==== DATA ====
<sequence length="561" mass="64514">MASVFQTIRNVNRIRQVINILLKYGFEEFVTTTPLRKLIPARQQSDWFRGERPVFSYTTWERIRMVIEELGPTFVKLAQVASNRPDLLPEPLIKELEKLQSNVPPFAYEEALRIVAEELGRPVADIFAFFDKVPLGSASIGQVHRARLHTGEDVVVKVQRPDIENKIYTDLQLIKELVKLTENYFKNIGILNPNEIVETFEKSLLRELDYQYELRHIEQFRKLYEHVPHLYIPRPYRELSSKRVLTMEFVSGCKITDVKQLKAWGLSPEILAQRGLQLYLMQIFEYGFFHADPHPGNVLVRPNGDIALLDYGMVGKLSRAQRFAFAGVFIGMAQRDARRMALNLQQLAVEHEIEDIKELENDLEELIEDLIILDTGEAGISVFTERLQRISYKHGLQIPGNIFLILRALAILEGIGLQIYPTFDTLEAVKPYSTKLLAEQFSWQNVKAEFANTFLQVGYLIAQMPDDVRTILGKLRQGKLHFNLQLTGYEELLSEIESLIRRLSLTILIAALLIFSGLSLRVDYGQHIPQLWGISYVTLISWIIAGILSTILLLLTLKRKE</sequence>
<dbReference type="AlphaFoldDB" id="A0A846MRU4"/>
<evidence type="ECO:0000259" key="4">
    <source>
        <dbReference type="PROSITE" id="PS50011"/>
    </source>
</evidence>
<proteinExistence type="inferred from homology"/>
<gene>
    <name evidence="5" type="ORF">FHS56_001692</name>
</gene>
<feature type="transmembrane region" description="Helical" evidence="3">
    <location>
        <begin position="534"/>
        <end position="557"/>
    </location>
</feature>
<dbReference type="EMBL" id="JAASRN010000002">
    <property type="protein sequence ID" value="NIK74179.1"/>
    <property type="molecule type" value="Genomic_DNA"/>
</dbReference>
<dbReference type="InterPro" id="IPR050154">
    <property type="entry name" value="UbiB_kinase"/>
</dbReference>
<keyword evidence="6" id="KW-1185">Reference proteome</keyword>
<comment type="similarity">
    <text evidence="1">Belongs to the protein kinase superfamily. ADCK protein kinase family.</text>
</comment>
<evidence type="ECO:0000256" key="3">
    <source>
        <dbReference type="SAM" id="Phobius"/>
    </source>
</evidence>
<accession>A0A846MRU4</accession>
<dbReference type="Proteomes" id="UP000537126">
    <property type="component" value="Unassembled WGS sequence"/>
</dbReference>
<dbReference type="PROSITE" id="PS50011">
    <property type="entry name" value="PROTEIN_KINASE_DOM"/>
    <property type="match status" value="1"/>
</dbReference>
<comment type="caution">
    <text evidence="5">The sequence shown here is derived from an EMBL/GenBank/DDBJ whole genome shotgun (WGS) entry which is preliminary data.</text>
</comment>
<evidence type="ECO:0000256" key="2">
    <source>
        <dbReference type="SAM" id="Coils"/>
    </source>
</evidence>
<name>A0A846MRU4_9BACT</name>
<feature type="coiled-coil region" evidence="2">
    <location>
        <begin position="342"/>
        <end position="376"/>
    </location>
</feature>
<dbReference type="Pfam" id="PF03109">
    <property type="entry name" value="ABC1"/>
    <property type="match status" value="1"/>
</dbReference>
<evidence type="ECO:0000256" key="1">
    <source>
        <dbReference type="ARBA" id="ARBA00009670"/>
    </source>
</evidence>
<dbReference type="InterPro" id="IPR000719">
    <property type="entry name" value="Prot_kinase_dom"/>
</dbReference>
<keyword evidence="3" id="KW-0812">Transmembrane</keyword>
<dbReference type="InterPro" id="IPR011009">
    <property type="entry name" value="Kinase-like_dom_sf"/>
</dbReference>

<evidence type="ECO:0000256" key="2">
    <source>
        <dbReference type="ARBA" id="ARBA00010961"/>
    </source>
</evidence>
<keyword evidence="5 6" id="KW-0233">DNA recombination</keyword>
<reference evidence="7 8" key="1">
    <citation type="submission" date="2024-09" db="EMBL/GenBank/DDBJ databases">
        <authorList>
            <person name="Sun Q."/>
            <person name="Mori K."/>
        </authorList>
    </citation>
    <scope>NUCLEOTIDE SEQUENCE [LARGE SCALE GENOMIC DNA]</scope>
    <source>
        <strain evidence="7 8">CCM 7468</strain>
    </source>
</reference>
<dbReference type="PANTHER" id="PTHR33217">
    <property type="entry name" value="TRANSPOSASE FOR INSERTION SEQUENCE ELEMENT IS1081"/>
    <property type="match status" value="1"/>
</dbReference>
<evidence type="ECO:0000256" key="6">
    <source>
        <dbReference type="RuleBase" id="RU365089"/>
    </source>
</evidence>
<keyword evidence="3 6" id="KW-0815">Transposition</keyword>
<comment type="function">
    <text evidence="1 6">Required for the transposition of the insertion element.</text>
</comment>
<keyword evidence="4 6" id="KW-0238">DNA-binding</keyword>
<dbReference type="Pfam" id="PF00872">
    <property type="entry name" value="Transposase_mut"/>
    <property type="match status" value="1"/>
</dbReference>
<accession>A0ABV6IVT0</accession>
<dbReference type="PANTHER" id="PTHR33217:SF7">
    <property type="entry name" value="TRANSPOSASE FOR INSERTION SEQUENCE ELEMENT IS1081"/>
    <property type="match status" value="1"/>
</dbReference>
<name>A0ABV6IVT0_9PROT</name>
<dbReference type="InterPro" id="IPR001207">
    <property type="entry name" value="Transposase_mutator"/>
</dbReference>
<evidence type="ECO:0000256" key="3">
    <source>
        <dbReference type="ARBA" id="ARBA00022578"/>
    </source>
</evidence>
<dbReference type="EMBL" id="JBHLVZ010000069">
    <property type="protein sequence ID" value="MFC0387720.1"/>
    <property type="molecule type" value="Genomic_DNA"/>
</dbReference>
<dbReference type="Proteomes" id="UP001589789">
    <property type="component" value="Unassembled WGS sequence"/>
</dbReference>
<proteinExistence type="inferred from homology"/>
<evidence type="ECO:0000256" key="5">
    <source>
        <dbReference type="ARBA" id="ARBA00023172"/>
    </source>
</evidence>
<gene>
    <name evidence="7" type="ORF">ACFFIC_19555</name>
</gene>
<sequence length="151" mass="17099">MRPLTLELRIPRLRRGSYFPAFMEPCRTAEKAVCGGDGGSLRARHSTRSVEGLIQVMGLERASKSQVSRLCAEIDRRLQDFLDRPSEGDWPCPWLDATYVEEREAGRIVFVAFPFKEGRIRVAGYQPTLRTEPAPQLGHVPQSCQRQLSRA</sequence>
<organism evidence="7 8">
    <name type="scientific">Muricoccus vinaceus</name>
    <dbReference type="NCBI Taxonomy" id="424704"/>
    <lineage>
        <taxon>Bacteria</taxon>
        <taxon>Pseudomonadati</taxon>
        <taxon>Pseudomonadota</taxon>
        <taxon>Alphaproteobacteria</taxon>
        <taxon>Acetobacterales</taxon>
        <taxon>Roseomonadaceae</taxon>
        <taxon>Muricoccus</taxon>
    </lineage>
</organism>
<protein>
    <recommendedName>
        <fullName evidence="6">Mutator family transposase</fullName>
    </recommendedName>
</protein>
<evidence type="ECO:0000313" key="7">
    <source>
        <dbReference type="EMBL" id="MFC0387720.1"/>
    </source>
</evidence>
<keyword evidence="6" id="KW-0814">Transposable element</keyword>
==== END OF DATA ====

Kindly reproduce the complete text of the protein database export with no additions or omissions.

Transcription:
<sequence length="561" mass="64514">MASVFQTIRNVNRIRQVINILLKYGFEEFVTTTPLRKLIPARQQSDWFRGERPVFSYTTWERIRMVIEELGPTFVKLAQVASNRPDLLPEPLIKELEKLQSNVPPFAYEEALRIVAEELGRPVADIFAFFDKVPLGSASIGQVHRARLHTGEDVVVKVQRPDIENKIYTDLQLIKELVKLTENYFKNIGILNPNEIVETFEKSLLRELDYQYELRHIEQFRKLYEHVPHLYIPRPYRELSSKRVLTMEFVSGCKITDVKQLKAWGLSPEILAQRGLQLYLMQIFEYGFFHADPHPGNVLVRPNGDIALLDYGMVGKLSRAQRFAFAGVFIGMAQRDARRMALNLQQLAVEHEIEDIKELENDLEELIEDLIILDTGEAGISVFTERLQRISYKHGLQIPGNIFLILRALAILEGIGLQIYPTFDTLEAVKPYSTKLLAEQFSWQNVKAEFANTFLQVGYLIAQMPDDVRTILGKLRQGKLHFNLQLTGYEELLSEIESLIRRLSLTILIAALLIFSGLSLRVDYGQHIPQLWGISYVTLISWIIAGILSTILLLLTLKRKE</sequence>
<dbReference type="AlphaFoldDB" id="A0A846MRU4"/>
<evidence type="ECO:0000259" key="4">
    <source>
        <dbReference type="PROSITE" id="PS50011"/>
    </source>
</evidence>
<proteinExistence type="inferred from homology"/>
<gene>
    <name evidence="5" type="ORF">FHS56_001692</name>
</gene>
<feature type="transmembrane region" description="Helical" evidence="3">
    <location>
        <begin position="534"/>
        <end position="557"/>
    </location>
</feature>
<dbReference type="EMBL" id="JAASRN010000002">
    <property type="protein sequence ID" value="NIK74179.1"/>
    <property type="molecule type" value="Genomic_DNA"/>
</dbReference>
<dbReference type="InterPro" id="IPR050154">
    <property type="entry name" value="UbiB_kinase"/>
</dbReference>
<keyword evidence="6" id="KW-1185">Reference proteome</keyword>
<comment type="similarity">
    <text evidence="1">Belongs to the protein kinase superfamily. ADCK protein kinase family.</text>
</comment>
<evidence type="ECO:0000256" key="3">
    <source>
        <dbReference type="SAM" id="Phobius"/>
    </source>
</evidence>
<accession>A0A846MRU4</accession>
<dbReference type="Proteomes" id="UP000537126">
    <property type="component" value="Unassembled WGS sequence"/>
</dbReference>
<dbReference type="PROSITE" id="PS50011">
    <property type="entry name" value="PROTEIN_KINASE_DOM"/>
    <property type="match status" value="1"/>
</dbReference>
<comment type="caution">
    <text evidence="5">The sequence shown here is derived from an EMBL/GenBank/DDBJ whole genome shotgun (WGS) entry which is preliminary data.</text>
</comment>
<evidence type="ECO:0000256" key="2">
    <source>
        <dbReference type="SAM" id="Coils"/>
    </source>
</evidence>
<name>A0A846MRU4_9BACT</name>
<feature type="coiled-coil region" evidence="2">
    <location>
        <begin position="342"/>
        <end position="376"/>
    </location>
</feature>
<dbReference type="Pfam" id="PF03109">
    <property type="entry name" value="ABC1"/>
    <property type="match status" value="1"/>
</dbReference>
<evidence type="ECO:0000256" key="1">
    <source>
        <dbReference type="ARBA" id="ARBA00009670"/>
    </source>
</evidence>
<dbReference type="InterPro" id="IPR000719">
    <property type="entry name" value="Prot_kinase_dom"/>
</dbReference>
<keyword evidence="3" id="KW-0812">Transmembrane</keyword>
<dbReference type="InterPro" id="IPR011009">
    <property type="entry name" value="Kinase-like_dom_sf"/>
</dbReference>

<evidence type="ECO:0000256" key="2">
    <source>
        <dbReference type="ARBA" id="ARBA00010961"/>
    </source>
</evidence>
<keyword evidence="5 6" id="KW-0233">DNA recombination</keyword>
<reference evidence="7 8" key="1">
    <citation type="submission" date="2024-09" db="EMBL/GenBank/DDBJ databases">
        <authorList>
            <person name="Sun Q."/>
            <person name="Mori K."/>
        </authorList>
    </citation>
    <scope>NUCLEOTIDE SEQUENCE [LARGE SCALE GENOMIC DNA]</scope>
    <source>
        <strain evidence="7 8">CCM 7468</strain>
    </source>
</reference>
<dbReference type="PANTHER" id="PTHR33217">
    <property type="entry name" value="TRANSPOSASE FOR INSERTION SEQUENCE ELEMENT IS1081"/>
    <property type="match status" value="1"/>
</dbReference>
<evidence type="ECO:0000256" key="6">
    <source>
        <dbReference type="RuleBase" id="RU365089"/>
    </source>
</evidence>
<keyword evidence="3 6" id="KW-0815">Transposition</keyword>
<comment type="function">
    <text evidence="1 6">Required for the transposition of the insertion element.</text>
</comment>
<keyword evidence="4 6" id="KW-0238">DNA-binding</keyword>
<dbReference type="Pfam" id="PF00872">
    <property type="entry name" value="Transposase_mut"/>
    <property type="match status" value="1"/>
</dbReference>
<accession>A0ABV6IVT0</accession>
<dbReference type="PANTHER" id="PTHR33217:SF7">
    <property type="entry name" value="TRANSPOSASE FOR INSERTION SEQUENCE ELEMENT IS1081"/>
    <property type="match status" value="1"/>
</dbReference>
<name>A0ABV6IVT0_9PROT</name>
<dbReference type="InterPro" id="IPR001207">
    <property type="entry name" value="Transposase_mutator"/>
</dbReference>
<evidence type="ECO:0000256" key="3">
    <source>
        <dbReference type="ARBA" id="ARBA00022578"/>
    </source>
</evidence>
<dbReference type="EMBL" id="JBHLVZ010000069">
    <property type="protein sequence ID" value="MFC0387720.1"/>
    <property type="molecule type" value="Genomic_DNA"/>
</dbReference>
<dbReference type="Proteomes" id="UP001589789">
    <property type="component" value="Unassembled WGS sequence"/>
</dbReference>
<proteinExistence type="inferred from homology"/>
<evidence type="ECO:0000256" key="5">
    <source>
        <dbReference type="ARBA" id="ARBA00023172"/>
    </source>
</evidence>
<gene>
    <name evidence="7" type="ORF">ACFFIC_19555</name>
</gene>
<sequence length="151" mass="17099">MRPLTLELRIPRLRRGSYFPAFMEPCRTAEKAVCGGDGGSLRARHSTRSVEGLIQVMGLERASKSQVSRLCAEIDRRLQDFLDRPSEGDWPCPWLDATYVEEREAGRIVFVAFPFKEGRIRVAGYQPTLRTEPAPQLGHVPQSCQRQLSRA</sequence>
<organism evidence="7 8">
    <name type="scientific">Muricoccus vinaceus</name>
    <dbReference type="NCBI Taxonomy" id="424704"/>
    <lineage>
        <taxon>Bacteria</taxon>
        <taxon>Pseudomonadati</taxon>
        <taxon>Pseudomonadota</taxon>
        <taxon>Alphaproteobacteria</taxon>
        <taxon>Acetobacterales</taxon>
        <taxon>Roseomonadaceae</taxon>
        <taxon>Muricoccus</taxon>
    </lineage>
</organism>
<protein>
    <recommendedName>
        <fullName evidence="6">Mutator family transposase</fullName>
    </recommendedName>
</protein>
<evidence type="ECO:0000313" key="7">
    <source>
        <dbReference type="EMBL" id="MFC0387720.1"/>
    </source>
</evidence>
<keyword evidence="6" id="KW-0814">Transposable element</keyword>